Directed and co-written by Destin Daniel Cretton, Shang-Chi also serves up a fun blend of martial arts sub-genres. We get the gritty intense urban action film with the amazing sequences in the San Francisco bus we’d expect to see from a peak-era Jackie Chan movie like Police Story. Mixed in we also have a classic period-film Wuxia style martial arts adventure we’d commonly see with Once Upon A Time In China or Crouching Tiger Hidden Dragon. I was a little worried at first at how well this blend of martial arts action film styles would play out but it worked perfectly by the time we get to the climactic battle the shift in tone and style felt organic and right for the story.
Key to the film's success is the great cast. Simu Liu was perfect casting as Shang-Chi. More than physically capable for the role, he brings affable charm and humor to every scene. Tony Leung was another welcome addition to the show bringing emotional weight to the story with his own martial arts gravitas for the big action sequences. It doesn’t really need to be said but anytime you can add Michelle Yeoh to a film, it’s all the better for it. In a fun standout part was Awkwafina. She’s usually hit or miss with me but this time her comedic timing and her presence were a likable counterpart for Simu Liu to play off of. Also, it helped she wasn’t a useless character. She gets an arc that pays off.
If you’ve read this far into my ramblings it should be assumed I’m here for the further adventures of Shang-Chi. Understandably Marvel is usually pretty cagey about their projects so we don’t really know when or where we’ll get to see Shaun and Katy turn up next, but given the big tease right before the credits, it’s gotta be something big! While I’m all for him popping up in some team adventures, I do want to see more solo adventures.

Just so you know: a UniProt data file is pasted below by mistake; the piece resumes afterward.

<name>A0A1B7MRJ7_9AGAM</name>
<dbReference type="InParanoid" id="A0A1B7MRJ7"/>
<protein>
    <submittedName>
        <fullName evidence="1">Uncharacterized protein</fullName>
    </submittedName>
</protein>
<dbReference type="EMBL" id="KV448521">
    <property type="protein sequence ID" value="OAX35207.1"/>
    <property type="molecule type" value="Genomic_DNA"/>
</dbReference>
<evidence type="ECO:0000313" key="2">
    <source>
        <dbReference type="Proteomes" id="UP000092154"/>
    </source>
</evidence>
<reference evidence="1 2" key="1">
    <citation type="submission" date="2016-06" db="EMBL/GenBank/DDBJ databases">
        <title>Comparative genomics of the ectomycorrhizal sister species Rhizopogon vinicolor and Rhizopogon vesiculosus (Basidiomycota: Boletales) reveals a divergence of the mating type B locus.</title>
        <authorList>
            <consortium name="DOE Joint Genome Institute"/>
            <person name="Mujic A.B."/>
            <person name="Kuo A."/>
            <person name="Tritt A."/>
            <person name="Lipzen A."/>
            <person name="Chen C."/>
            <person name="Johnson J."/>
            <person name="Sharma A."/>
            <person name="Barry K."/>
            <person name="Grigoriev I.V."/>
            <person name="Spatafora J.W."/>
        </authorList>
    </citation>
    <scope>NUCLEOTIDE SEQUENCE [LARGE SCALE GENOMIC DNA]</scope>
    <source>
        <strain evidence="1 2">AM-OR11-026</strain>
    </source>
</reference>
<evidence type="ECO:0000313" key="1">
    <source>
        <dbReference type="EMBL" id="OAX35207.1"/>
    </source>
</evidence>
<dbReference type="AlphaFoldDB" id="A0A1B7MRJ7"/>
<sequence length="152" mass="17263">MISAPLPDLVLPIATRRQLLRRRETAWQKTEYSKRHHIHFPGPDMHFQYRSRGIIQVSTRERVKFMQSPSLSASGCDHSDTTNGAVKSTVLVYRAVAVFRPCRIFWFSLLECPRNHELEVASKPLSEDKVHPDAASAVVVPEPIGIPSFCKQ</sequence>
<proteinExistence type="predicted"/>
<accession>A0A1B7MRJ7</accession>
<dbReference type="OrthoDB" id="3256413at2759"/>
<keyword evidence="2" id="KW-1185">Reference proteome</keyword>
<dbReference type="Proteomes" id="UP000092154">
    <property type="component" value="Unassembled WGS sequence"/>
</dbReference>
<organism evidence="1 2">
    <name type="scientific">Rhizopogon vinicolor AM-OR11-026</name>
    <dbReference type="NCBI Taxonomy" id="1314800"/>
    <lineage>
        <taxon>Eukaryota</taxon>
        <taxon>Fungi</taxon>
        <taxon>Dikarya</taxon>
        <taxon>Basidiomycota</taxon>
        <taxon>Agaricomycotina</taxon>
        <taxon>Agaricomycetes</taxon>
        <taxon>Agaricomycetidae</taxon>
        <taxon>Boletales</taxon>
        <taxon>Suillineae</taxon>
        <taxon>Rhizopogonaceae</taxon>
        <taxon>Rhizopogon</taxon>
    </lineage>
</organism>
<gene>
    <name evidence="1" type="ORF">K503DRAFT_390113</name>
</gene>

Vital Disc Stats: The 4K Ultra HD Blu-ray
Shang-Chi and the Legend of the Ten Rings slips onto 4K Ultra HD Blu-ray in a two-disc 4K UHD + Blu-ray + Digital set. Pressed on a BD-66 disc, the discs are housed in a standard sturdy two-disc case with identical slipcover artwork. There is also Target Exclusive and Best Buy Exclusive packaging available on release day. The disc loads to the standard Disney menu that lets you skip to the movie or hit the main menu.
Note: We've only been able to source images from the included SDR Blu-ray. When we can, we'll swap out for full 4K images and hopefully add a video clip.
Shang-Chi and the Legend of the Ten Rings continues the unfortunate Disney/Marvel trend of finishing on a 2K Digital Intermediate. While not presented in Native 4K, this upscaled 2160p HDR10 2.39:1 packs plenty of visual punchs where it counts most. Details are strong throughout. There are a lot of intimate close-ups, especially during flashbacks, where you see the cast ages and the details in makeup hold up nicely. Clothing, intricate costuming, and various locations all stand up to scrutiny.
While this film was shown in various theaters and available on Disney+ and VOD streaming services with Dolby Vision HDR, Disney again opts to give disc collectors the basic HDR10 only presentation. Not to say that is a bad thing at all! This HDR grade enhances black levels, offers terrific white balance, and the vast array of colors pop off the screen. Between the modern-day urban locations and the fantastical scenic locations, there’s an impressive visual juxtaposition. Each location has its own unique aesthetic and this disc never fails to deliver deep inky blacks, bold whites, and impressive primaries. Free of any compression issues, this is a damned impressive disc.